Neurology residents

Neurology Residency Training Program

Welcome to the Adult Neurology Residency Program at the University of Alberta.



and only stroke ambulance in Canada



subspecialty programs



responsibilities include on call and on service


Interview/CaRMS Specific Information 

The Neurology match at the University of Alberta is processed through CaRMS. Please see the CaRMS website for detailed program information and a description of the requirements for applying to our residency program.

Neurology CaRMs candidates will be scheduled for four 15-minute interviews with a combination of Neurology staff and current residents.

Information sessions will be held prior to interviews to give candidates an opportunity to speak with residents and the Program Director about the program. Individual time with the Program Director or one of our residents can be arranged prior to the start of the file review period. Please contact Brenda DuVal ( to arrange an individual meeting. 

Students are welcome to join our virtual Academic Half Day throughout the year. Please contact Brenda DuVal ( if you are interested, and the virtual link will be shared with you.

Contact Information

7-132 Clinical Sciences Building
11350 - 83 Avenue
Edmonton, AB T6G 2G3
Phone: 780-248-1237

Dr. Wasif Hussain
Program Director

Brenda DuVal
Medical Education Program Coordinator 


Neurology Residency Program Website


Dr. M. Wasif Hussain

Dr. M. Wasif Hussain
Program Director



Brenda DuVal
Medical Education Program Coordinator


We proudly offer a strong collegial environment, supportive mentorship and the flexibility to allow our residents to thrive in the career path they choose. 

In the University of Alberta Adult Neurology Residency program, we are fortunate to have an incredible family of residents, administrative personnel, allied health and faculty. With a ratio of residents to faculty of approximately 1:2, our residents develop life-long connections with our faculty who are actively engaged in resident education.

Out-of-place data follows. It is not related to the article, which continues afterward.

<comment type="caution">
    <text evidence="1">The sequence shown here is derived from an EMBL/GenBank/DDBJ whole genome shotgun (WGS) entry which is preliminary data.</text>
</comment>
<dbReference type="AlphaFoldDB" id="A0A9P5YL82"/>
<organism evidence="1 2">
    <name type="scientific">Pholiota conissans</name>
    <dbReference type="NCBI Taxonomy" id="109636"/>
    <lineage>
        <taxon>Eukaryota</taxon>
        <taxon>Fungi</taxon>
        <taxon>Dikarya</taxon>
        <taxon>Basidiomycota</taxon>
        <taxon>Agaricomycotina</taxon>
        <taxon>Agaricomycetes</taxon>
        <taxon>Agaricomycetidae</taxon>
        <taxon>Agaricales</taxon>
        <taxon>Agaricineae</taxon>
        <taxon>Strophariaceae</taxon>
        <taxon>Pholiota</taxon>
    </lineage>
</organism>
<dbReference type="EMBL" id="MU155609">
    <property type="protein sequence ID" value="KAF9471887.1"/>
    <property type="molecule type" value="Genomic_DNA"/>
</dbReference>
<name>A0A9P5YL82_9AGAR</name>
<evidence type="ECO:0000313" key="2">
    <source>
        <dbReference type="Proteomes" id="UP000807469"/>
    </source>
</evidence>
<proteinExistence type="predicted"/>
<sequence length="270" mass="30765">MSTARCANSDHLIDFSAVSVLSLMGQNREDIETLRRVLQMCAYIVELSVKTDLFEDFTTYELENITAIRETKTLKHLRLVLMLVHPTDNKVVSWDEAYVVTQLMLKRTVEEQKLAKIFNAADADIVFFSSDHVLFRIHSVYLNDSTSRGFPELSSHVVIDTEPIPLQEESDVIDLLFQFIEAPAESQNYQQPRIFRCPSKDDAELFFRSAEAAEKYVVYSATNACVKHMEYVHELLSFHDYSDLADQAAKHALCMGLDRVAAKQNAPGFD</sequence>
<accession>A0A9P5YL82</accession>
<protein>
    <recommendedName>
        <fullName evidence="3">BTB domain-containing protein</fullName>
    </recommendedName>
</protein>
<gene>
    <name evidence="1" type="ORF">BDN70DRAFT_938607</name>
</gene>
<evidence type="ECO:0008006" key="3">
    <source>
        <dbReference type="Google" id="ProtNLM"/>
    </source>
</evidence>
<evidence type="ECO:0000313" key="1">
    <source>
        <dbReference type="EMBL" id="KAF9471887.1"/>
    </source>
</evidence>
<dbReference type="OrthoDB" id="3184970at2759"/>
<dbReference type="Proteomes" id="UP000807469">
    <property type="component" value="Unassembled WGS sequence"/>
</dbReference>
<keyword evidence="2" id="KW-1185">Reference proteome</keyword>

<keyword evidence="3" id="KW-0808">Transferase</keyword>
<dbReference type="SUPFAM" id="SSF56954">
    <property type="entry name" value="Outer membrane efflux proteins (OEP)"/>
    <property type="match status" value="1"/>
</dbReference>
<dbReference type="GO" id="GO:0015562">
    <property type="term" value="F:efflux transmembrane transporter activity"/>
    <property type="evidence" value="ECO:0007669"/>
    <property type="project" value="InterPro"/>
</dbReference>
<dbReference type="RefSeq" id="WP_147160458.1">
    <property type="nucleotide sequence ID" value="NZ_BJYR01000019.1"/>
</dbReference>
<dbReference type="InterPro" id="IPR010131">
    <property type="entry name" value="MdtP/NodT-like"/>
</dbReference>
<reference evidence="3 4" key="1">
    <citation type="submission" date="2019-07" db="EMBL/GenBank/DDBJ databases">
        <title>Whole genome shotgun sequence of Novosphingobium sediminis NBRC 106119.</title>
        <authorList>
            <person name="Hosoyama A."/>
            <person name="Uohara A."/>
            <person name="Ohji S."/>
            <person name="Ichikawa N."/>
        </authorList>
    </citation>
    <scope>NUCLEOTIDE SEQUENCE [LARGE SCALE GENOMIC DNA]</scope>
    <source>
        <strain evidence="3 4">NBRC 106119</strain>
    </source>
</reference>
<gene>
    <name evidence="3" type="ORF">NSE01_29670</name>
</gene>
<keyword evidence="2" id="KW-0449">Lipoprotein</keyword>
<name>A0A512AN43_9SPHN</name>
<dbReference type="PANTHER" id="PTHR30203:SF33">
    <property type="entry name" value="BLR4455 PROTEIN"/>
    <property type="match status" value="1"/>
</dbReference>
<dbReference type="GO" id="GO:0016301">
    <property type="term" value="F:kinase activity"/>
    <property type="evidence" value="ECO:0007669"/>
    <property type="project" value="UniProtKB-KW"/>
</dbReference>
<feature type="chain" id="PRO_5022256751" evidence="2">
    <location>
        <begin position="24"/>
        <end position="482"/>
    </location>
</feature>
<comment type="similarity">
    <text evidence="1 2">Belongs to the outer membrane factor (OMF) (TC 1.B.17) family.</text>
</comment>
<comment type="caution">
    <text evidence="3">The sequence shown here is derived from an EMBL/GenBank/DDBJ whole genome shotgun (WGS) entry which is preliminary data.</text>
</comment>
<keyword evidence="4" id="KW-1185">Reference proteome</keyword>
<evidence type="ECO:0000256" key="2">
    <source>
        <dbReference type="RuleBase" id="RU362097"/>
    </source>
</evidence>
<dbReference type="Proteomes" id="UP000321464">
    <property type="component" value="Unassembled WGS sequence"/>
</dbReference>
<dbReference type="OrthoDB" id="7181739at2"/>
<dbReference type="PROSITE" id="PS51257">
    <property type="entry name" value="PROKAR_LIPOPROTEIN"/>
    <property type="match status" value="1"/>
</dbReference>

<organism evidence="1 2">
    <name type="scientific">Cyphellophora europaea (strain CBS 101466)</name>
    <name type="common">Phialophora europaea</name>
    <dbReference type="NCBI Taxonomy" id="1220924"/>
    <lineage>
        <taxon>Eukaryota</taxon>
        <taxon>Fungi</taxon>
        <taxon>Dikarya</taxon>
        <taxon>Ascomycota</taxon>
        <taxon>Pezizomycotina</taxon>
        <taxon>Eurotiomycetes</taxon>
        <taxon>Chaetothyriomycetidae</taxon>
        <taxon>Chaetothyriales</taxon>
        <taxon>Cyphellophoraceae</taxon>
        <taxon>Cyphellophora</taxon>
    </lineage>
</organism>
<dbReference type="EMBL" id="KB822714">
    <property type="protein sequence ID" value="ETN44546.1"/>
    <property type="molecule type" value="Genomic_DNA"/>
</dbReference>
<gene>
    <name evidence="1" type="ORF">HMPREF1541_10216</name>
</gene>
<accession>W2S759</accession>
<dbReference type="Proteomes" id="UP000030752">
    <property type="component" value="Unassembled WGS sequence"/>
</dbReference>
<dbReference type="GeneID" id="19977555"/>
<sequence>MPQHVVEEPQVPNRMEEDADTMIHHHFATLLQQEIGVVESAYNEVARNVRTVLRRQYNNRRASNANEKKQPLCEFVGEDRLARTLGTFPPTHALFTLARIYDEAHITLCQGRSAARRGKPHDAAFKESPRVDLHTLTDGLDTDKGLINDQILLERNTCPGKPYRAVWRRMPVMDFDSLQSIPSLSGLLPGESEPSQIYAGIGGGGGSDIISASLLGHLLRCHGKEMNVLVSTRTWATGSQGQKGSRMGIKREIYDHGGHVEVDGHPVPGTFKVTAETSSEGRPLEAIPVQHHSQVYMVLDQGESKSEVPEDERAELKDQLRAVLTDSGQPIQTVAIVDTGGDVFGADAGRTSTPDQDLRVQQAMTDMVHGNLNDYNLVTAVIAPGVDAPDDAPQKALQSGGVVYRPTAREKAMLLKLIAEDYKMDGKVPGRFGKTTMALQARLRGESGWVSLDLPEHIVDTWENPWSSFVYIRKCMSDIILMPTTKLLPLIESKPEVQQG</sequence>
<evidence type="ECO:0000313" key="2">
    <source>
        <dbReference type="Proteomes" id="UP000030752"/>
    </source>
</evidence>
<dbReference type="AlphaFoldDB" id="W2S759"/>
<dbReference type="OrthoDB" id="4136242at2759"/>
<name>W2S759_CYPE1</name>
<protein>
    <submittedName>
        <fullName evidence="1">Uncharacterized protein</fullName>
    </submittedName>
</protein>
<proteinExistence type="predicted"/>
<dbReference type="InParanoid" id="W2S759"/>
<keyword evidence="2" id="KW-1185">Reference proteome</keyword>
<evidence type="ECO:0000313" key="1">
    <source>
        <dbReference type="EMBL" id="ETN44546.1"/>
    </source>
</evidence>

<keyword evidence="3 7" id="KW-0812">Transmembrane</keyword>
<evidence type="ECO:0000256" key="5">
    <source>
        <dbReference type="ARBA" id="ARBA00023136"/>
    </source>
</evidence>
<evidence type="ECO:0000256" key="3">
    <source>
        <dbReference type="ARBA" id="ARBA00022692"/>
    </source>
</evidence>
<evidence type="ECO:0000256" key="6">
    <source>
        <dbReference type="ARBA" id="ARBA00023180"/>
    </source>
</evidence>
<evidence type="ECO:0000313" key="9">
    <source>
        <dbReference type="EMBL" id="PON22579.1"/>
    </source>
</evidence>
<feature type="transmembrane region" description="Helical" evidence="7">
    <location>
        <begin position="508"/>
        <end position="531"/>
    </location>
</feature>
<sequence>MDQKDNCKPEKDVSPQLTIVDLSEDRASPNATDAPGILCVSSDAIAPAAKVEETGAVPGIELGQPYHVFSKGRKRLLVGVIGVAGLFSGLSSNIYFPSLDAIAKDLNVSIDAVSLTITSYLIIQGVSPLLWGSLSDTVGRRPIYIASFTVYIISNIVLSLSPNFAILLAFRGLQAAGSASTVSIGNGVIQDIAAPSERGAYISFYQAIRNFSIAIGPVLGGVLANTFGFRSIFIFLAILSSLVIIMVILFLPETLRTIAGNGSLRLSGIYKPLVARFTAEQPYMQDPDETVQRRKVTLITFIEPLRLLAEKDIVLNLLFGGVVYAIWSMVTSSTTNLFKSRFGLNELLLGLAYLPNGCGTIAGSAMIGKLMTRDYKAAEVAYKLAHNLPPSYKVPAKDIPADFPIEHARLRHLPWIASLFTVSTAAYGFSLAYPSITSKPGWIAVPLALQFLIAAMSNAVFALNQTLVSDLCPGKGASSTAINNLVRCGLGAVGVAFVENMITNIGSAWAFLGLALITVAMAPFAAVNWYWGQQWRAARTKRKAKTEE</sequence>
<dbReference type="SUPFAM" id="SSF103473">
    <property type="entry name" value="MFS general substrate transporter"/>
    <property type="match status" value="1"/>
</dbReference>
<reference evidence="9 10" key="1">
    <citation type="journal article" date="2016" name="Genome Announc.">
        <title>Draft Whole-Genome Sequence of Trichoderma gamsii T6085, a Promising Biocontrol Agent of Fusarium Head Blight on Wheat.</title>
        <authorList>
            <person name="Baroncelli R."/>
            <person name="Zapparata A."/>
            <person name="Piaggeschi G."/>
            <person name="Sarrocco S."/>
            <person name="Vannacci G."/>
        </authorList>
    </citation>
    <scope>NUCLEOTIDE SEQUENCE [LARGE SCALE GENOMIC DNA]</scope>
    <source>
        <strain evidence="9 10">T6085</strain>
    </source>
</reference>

Our program strongly believes in creating an environment that is conducive to personal and professional growth. For this reason, resident wellness is a priority and the residents themselves play a critical role in the running and progression of the program. 

The strengths of our program are many. Our program offers a wide range of subspecialties within Neurology including several that are unique across Canada. Our program affords residents several months of dedicated time to use towards electives (internal and external) and/or research. By virtue of our geographic location, we serve a huge catchment area that spans Northern BC, Northern Alberta, Northern Saskatchewan and all the territories, including Nunavut. This provides unique and diverse pathology to aid in developing excellent clinical acumen. Our residents have ample opportunity to become educators themselves through teaching of off-service residents, medical students and sessions through the Undergraduate Medical Education office. 

Our program has cultivated an environment which allows residents to thrive as they transition to practice: some trainees join community practices after their residency, others have completed prestigious fellowships around the world (Mayo, Cleveland Clinic, Duke, Toronto, McGill, etc), and a few have even been awarded Clinical Investigator Program funding to complete Masters and PhD programs throughout the course of their training.